Michigan sets new deer-hunting rules to keep chronic wasting disease from spreading
Michigan has implemented new rules for this year's deer-hunting season. (iStock)
Michigan Natural Resources Commission has approved new deer-hunting regulations to help curb chronic wasting disease from spreading, Michigan Department of Natural Resources said.
The rules, which go into effect for this yearâs deer-hunting season, will pose new restrictions on baiting and feeding.
Among the regulations will be a statewide ban on the use of all natural cervid urine-based lures, and an immediate ban on baiting and feeding in the 16 counties that make up the Chronic Wasting Disease Management Zone, according to the stateâs website.
CHRONIC WASTING DISEASE THREATENS DEER POPULATION, HUNTING SEASON
Chronic wasting disease affects deer, elk and moose and has been spreading across counties in Michigan since it was discovered in a free-ranging deer in May 2015, Michigan Live reported. Though there have been no reported cases of humans contracting the fatal disease, hunters are advised against consuming meat from animals with symptoms.
There is no cure for the disease.
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The rest of the state's regulations are listed below:
- Reduced the 4-point on-a-side antler requirement on the restricted tag of the combination license in the 16-county CWD Management Zone. Under the new regulation, a hunter in the CWD Management Zone can use the restricted tag of the combination license to harvest a buck with antlers as long as it has at least one 3-inch antler.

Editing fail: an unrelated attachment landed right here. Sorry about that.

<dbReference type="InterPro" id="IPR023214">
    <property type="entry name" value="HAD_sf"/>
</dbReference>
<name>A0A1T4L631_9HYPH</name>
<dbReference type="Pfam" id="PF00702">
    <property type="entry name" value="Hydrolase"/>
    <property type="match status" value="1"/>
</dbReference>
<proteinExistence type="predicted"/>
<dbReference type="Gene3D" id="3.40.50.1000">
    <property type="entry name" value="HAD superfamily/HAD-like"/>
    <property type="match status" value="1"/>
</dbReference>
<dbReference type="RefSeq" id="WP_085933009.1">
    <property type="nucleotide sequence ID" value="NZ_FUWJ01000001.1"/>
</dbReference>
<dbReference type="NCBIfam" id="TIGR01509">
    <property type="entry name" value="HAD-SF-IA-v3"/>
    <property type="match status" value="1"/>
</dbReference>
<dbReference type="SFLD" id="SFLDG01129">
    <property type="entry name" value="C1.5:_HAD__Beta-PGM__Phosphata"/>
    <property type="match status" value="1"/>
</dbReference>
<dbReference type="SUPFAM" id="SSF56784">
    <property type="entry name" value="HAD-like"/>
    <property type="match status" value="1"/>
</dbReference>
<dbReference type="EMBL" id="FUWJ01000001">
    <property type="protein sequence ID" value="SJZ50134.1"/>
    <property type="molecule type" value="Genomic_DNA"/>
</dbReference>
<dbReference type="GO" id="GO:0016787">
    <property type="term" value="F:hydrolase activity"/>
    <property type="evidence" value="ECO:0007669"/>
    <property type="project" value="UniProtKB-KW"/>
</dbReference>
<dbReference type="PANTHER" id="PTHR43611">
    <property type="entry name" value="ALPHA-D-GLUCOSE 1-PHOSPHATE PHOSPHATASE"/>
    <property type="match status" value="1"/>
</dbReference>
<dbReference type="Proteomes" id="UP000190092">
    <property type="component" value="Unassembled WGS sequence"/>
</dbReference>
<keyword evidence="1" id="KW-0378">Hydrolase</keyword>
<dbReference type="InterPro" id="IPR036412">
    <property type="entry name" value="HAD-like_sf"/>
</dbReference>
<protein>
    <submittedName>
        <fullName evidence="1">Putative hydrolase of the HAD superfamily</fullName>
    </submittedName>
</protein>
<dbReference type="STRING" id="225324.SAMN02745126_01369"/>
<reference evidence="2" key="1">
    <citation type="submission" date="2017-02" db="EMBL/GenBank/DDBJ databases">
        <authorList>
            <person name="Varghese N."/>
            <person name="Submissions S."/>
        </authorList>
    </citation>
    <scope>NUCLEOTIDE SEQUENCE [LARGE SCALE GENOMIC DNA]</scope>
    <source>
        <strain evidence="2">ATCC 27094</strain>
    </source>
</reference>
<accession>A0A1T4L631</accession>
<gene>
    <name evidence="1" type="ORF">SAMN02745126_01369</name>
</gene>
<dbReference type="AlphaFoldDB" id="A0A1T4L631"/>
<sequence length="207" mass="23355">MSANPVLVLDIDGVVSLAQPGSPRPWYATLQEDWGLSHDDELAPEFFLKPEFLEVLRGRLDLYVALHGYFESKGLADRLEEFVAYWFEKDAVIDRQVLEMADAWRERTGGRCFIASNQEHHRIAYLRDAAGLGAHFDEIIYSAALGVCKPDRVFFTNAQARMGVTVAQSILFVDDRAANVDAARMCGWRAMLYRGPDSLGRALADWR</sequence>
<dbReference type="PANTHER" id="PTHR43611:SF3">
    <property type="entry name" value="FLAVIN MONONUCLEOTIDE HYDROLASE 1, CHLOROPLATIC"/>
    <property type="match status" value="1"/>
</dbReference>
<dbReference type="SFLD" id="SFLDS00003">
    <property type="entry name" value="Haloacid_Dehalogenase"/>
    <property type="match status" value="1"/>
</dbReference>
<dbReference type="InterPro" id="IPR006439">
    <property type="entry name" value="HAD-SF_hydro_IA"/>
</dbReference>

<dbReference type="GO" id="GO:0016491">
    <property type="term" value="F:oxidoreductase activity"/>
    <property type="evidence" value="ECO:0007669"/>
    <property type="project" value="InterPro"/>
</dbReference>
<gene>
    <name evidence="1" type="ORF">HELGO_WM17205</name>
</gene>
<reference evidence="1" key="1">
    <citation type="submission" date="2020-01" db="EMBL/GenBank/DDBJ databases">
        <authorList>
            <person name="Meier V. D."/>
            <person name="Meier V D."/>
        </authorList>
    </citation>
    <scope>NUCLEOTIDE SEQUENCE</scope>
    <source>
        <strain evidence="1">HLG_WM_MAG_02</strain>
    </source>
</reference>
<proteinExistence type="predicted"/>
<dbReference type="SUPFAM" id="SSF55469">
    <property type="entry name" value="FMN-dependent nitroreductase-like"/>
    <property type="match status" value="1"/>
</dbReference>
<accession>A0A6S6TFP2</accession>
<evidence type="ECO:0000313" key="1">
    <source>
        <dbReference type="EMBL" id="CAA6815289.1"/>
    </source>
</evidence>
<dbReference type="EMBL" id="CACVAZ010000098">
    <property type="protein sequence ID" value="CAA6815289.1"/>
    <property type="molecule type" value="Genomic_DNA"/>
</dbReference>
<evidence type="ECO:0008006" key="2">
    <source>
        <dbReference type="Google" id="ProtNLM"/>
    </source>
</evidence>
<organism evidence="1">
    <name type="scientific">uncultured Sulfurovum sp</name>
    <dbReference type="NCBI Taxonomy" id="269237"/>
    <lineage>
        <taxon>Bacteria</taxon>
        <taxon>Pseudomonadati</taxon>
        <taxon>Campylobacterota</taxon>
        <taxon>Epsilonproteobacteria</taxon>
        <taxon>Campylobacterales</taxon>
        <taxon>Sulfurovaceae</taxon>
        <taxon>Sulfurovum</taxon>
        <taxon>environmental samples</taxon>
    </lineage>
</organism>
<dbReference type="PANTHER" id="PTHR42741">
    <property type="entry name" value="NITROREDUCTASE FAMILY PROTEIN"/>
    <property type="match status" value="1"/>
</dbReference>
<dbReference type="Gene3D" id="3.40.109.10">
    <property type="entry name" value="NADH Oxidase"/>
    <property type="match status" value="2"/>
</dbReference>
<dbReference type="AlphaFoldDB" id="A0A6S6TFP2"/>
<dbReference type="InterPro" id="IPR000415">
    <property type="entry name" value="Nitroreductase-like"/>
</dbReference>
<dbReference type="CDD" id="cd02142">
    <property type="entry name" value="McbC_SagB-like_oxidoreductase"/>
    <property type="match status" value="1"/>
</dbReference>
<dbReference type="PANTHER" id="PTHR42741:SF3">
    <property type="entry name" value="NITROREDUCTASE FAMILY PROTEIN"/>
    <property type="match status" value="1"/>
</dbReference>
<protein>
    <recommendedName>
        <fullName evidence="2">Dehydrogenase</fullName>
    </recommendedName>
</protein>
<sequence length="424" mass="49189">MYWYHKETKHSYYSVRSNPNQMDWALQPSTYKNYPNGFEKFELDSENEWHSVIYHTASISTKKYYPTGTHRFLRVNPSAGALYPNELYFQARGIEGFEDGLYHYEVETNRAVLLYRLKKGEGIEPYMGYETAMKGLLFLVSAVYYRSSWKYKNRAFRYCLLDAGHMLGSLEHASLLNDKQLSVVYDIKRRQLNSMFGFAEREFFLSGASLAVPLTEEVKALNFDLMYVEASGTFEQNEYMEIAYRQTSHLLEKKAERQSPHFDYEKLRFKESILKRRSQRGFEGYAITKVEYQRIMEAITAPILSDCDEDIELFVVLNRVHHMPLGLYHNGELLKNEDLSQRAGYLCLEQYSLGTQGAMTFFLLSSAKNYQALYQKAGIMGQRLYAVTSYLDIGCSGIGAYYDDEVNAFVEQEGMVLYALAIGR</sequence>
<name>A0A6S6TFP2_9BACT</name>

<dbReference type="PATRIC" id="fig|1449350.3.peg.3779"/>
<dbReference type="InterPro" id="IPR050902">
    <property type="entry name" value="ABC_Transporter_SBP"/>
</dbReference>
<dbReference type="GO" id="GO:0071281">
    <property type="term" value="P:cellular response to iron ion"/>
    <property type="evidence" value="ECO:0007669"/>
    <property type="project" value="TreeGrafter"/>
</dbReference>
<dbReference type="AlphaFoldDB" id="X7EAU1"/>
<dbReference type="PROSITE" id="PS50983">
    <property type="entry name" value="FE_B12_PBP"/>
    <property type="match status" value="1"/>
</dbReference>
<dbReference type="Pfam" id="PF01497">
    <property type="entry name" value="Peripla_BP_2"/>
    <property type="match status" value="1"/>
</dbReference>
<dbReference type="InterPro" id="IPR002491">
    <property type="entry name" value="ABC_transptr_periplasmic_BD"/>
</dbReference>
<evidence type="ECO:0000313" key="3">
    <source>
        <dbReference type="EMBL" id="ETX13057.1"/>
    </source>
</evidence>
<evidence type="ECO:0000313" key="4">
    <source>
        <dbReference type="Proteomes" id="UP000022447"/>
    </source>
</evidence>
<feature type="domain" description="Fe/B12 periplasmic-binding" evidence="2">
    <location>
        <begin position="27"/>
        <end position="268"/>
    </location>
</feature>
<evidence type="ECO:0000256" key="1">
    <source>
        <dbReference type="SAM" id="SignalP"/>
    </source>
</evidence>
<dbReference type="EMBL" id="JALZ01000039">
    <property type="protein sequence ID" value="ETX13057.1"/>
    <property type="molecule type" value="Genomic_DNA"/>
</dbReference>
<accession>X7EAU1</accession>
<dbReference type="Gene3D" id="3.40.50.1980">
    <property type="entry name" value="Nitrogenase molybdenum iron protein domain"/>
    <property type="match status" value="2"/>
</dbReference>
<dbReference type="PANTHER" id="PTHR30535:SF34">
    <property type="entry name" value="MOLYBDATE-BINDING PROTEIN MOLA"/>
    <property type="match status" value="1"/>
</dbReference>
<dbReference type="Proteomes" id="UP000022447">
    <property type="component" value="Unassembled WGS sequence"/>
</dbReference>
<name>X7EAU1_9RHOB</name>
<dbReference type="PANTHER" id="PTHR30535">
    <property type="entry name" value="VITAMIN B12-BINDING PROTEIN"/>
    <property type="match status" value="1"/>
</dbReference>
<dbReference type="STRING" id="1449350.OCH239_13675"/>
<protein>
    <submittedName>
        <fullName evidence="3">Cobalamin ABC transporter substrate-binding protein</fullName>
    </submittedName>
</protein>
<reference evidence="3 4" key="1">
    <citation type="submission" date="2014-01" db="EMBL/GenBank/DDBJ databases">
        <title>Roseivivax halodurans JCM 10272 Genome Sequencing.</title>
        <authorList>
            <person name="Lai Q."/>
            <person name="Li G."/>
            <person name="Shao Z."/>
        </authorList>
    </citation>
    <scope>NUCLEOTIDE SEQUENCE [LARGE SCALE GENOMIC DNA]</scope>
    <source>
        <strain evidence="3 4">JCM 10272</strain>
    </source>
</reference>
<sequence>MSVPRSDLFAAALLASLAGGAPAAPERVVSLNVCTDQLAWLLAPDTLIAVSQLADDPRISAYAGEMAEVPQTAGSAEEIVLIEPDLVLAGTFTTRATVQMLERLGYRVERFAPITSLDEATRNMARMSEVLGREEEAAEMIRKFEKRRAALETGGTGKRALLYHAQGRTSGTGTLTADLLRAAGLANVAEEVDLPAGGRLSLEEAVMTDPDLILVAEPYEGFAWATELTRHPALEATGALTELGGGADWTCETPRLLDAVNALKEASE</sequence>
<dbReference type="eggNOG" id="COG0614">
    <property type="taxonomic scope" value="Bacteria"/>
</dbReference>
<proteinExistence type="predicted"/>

- Created a discounted antlerless lic ense opportunity in the CWD Management Zone on private land; if purchased, the license will expire Nov. 4, 2018.
- Effectively immediately, a statewide ban on the use of all natural cervid urine-based lures and attractants, except for lures that are approved by the Archery Trade Association.
- An immediate ban on baiting and feeding in the 16-county area identified as the CWD Management Zone. This area includes Calhoun, Clinton, Eaton, Gratiot, Hillsdale, Ingham, Ionia, Isabella, Jackson, Kent, Mecosta, Montcalm, Muskegon, Newaygo, Ottawa and Shiawassee counties.
- A ban on baiting and feeding in the Lower Peninsula, effective Jan. 31, 2019, with an exception to this ban for hunters with disabilities who meet specific requirements. The start date on this regulation is intended to allow bait producers and retailers time to adjust to the new rule.
- Effective immediately in the CWD Management Zone and four-county bovine tuberculosis area (in Alcona, Alpena, Montmorency and Oscoda counties), hunters with disabilities who meet specific requirements can now use 2 gallons of single-bite bait, such as shelled corn, during the Liberty and Independence hunts.
- Allowance of all legal firearms to be used in muzzleloader season in the CWD Management Zone.
- A purchase limit of 10 private-land antlerless licenses per hunter in the CWD Management Zone.
- Restrictions on deer carcass movement in the five-county CWD Core Area (Ionia, Kent, Mecosta, Montcalm and Newaygo counties) and the CWD Management Zone.
- Antlerless options on deer licenses/combo licenses during firearms seasons in the five-county CWD Core Area.
- Expansion of early and late antlerless seasons in select counties.
- Changes to regulations regarding wildlife rehabilitators.
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In addition, the commission asked the DNR to move forward with:
- An experimental mandatory antler point restriction regulation in a five-county CWD Core Area, including Ionia, Kent, Mecosta, Montcalm and Newaygo counties. The restriction would begin in 2019, provided a survey of hunters shows support for the requirement and specific department guidelines are met. This is intended as a tool to evaluate the effects of antler point restrictions on the spread and prevalence of CWD, along with deer population reduction.
- A hunter-submitted proposal for mandatory antler point restrictions in Huron, Tuscola, Sanilac, St. Clair and Lapeer counties. If hunter surveys support this regulation and specific department guidelines are met, it would be implemented in 2019.